Rock, Paperless, Phone

Dear Ms. Smartphone: There were no print programs or agendas at a two-day conference I attended in San Francisco. It was paperless. The daily program was listed on a phone app along with the room locations and speakers’ names. People were constantly checking their phones to decide where to go next. Since the conference was on technology and mindfulness, I found this jarring. What do you think? Katie B., San Francisco

People On Phones at Conference
Rock, Paperless, Phone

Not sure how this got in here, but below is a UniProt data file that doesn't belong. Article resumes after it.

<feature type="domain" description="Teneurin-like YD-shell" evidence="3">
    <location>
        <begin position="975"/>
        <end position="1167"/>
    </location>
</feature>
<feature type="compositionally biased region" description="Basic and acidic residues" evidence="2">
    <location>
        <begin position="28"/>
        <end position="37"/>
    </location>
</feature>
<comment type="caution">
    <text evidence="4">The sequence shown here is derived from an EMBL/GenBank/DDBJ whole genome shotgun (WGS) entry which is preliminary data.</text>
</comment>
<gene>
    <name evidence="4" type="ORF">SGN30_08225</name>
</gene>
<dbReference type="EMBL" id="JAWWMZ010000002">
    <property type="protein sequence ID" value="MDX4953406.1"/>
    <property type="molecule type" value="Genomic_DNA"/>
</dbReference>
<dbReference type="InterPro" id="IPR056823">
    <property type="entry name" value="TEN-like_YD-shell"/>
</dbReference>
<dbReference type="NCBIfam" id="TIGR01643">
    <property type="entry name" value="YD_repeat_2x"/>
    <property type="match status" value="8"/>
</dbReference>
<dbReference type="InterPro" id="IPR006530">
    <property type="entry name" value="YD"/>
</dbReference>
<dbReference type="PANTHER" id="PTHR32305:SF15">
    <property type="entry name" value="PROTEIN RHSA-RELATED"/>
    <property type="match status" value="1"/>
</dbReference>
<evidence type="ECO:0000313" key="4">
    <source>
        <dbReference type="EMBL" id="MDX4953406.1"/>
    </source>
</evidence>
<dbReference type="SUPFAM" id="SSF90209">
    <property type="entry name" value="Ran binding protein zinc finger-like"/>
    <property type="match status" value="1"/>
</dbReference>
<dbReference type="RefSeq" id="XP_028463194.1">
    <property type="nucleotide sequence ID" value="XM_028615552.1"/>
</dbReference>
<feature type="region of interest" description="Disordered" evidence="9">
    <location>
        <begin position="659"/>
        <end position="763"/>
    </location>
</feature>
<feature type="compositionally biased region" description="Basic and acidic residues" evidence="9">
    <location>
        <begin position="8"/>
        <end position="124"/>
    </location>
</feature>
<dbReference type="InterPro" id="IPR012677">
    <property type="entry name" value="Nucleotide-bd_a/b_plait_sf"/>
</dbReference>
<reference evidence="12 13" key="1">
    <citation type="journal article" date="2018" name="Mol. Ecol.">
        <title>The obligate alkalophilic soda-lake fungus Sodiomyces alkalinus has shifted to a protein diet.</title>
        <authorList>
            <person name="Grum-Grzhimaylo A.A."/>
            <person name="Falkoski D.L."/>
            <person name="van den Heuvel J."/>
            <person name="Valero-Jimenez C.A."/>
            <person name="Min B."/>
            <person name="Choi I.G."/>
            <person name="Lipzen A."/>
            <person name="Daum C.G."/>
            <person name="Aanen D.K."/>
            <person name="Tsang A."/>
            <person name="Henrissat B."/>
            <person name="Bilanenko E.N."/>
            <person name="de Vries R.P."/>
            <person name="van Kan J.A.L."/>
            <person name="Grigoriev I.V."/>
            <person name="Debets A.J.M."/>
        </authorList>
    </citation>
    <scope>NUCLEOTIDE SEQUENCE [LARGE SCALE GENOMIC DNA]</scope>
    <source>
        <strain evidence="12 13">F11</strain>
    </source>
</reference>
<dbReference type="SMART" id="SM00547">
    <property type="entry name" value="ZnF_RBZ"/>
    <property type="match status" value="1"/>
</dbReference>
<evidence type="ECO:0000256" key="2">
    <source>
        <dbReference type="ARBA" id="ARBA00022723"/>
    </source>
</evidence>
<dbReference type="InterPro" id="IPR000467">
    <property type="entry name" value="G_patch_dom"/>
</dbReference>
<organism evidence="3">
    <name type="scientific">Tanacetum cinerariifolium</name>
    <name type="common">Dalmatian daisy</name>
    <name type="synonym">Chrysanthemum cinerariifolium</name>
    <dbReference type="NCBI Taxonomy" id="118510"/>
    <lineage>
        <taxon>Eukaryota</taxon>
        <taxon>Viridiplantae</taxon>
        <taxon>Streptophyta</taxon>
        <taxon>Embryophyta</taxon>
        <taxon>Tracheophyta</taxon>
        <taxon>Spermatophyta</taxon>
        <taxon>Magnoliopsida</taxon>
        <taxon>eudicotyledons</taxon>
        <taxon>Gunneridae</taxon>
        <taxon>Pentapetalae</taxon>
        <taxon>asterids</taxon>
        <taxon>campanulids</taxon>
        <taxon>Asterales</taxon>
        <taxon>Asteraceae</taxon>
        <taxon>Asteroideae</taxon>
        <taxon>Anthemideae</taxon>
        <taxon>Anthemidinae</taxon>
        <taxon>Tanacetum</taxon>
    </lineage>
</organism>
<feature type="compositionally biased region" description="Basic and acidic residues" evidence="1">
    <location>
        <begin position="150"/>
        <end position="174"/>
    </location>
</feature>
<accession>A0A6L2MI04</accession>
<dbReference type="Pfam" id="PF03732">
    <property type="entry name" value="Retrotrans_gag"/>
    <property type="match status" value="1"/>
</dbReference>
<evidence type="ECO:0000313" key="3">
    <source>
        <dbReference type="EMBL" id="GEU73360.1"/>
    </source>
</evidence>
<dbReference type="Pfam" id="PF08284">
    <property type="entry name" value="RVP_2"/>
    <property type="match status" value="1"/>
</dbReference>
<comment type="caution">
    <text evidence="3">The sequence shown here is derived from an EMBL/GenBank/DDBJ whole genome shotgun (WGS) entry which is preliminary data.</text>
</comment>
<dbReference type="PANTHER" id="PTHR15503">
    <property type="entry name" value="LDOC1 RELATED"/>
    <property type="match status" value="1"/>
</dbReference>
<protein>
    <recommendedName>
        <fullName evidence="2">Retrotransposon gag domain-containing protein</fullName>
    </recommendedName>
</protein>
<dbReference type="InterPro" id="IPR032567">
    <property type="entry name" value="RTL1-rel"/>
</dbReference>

Dear Katie B.: I think I was there, alongside you. The vehicle or format that is used to deliver information is part of the communications. Perhaps there were lots of last minute changes, and the organizers could not commit to print in time. Maybe they didn’t want to sell ads to offset printing costs. Perhaps the app tracked the most popular sessions. Or, maybe they were misled about sustainability: The single biggest contributor to conference’s carbon footprint is travel, which accounts for about 90 percent of the carbon emissions from an average event. I imagine that the preparation of weekly church-bulletins fits into the same category. How do you create sacred and quiet spaces when the need to use the phone is placed forefront and center?

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